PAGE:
Iran to expel nuclear inspectors 'unless sanctions are lifted'

Iran to expel nuclear inspectors 'unless sanctions are lifted'
Iran will expel United Nations nuclear watchdog inspectors unless US sanctions are lifted by a Feb. 21 deadline set by the hardline-dominated parliament, a lawmaker said on Saturday.
2 min read
10 January, 2021
Iran has gradually suspended implementation of most of key obligations under the nuclear deal [Getty]

Iran will expel UN nuclear watchdog inspectors if crippling US sanctions remain on the Islam republic after a February deadline set by its parliament, an Iranian MP said on Saturday. 

In November, Iran's parliament passed a law obliging the government to suspend inspections of its nuclear site by the IAEA and step up uranium enrichment beyond the limit set under the 2015 nuclear deal if US sanctions remain.

"According to the law, if the Americans do not lift financial, banking and oil sanctions by Feb. 21, we will definitely expel the IAEA inspectors from the country and will definitely end the voluntary implementation of the Additional Protocol," parliamentarian Ahmad Amirabadi Farahani said, according to Reuters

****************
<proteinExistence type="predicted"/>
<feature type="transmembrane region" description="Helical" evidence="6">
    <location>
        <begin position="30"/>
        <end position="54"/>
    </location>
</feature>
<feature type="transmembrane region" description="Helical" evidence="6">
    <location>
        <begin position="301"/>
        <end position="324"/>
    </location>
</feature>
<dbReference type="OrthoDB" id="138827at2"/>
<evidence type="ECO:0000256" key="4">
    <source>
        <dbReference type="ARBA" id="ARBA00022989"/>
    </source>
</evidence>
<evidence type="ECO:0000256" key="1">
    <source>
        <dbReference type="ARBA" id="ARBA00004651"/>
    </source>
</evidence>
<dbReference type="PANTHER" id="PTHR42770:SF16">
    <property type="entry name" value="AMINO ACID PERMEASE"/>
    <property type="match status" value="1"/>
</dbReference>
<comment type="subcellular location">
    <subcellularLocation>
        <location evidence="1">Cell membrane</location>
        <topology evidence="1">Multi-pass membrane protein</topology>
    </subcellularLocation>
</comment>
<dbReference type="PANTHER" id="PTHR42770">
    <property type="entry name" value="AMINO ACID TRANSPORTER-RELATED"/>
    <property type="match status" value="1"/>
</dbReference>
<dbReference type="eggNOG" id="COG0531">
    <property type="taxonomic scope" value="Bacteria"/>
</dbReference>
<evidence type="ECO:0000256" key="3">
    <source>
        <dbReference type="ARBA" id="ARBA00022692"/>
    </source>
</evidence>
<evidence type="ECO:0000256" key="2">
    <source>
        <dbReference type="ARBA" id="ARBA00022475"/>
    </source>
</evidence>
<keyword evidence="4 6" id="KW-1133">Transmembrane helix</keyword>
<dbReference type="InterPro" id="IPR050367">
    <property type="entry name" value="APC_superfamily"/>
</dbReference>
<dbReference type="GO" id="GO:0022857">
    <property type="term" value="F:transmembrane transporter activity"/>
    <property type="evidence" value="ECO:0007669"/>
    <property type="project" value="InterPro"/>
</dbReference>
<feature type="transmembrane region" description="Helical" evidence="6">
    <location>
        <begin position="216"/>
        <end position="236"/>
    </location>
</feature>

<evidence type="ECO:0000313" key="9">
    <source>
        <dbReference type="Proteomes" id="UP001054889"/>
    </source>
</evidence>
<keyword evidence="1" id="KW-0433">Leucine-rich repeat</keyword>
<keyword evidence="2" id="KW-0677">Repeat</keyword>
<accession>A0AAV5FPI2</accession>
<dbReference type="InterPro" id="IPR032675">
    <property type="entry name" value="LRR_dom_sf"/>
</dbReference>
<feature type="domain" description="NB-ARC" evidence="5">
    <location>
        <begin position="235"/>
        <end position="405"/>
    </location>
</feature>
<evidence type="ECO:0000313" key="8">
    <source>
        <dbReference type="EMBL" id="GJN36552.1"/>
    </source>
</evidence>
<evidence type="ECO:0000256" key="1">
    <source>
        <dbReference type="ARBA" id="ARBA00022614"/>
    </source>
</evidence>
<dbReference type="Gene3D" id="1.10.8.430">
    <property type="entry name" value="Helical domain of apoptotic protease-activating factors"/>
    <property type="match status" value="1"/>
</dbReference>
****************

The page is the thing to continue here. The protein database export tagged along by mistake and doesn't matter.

In a statement, US Secretary of State Mike Pompeo said Iran had an obligation to allow the inspectors access. 

"Once again the Iranian regime is using its nuclear program to extort the international community and threaten regional security," Pompeo said.

Read also: Iran holds naval parade in the Persian Gulf

Since 2019, Iran has gradually suspended implementation of most of its key obligations under the nuclear deal, which set strict limits on its activities in return for the lifting of sanctions.

Other parties to the agreement, notably Britain, France and Germany, have pressed Iran to return to its commitments in a bid to rescue the deal, but Iran has repeatedly demanded that the United States first lift its crippling sanctions or help it circumvent them.

"When the other party meets practically none of its obligations, it is not logical for the Islamic republic to honour all of its commitments," Iran's Supreme Leader Ali Khamenei said.

"If they return to their commitments, we will return to ours."

Trump's decision to reimpose sanctions deprived Iran of the benefits it expected from the nuclear deal by driving away foreign investors and reducing foreign trade, plunging the country into a deep recession.

Iran has retaliated by gradually reducing its commitments to the deal.

It announced last week that it resumed enriching uranium to 20 percent - well below the 90 percent required to make an atomic bomb.

The decision was taken by Iran's parliament, rather than President Hassan Rouhani's moderate-reformist government, which has shown a willingness to engage with the incoming US administration.

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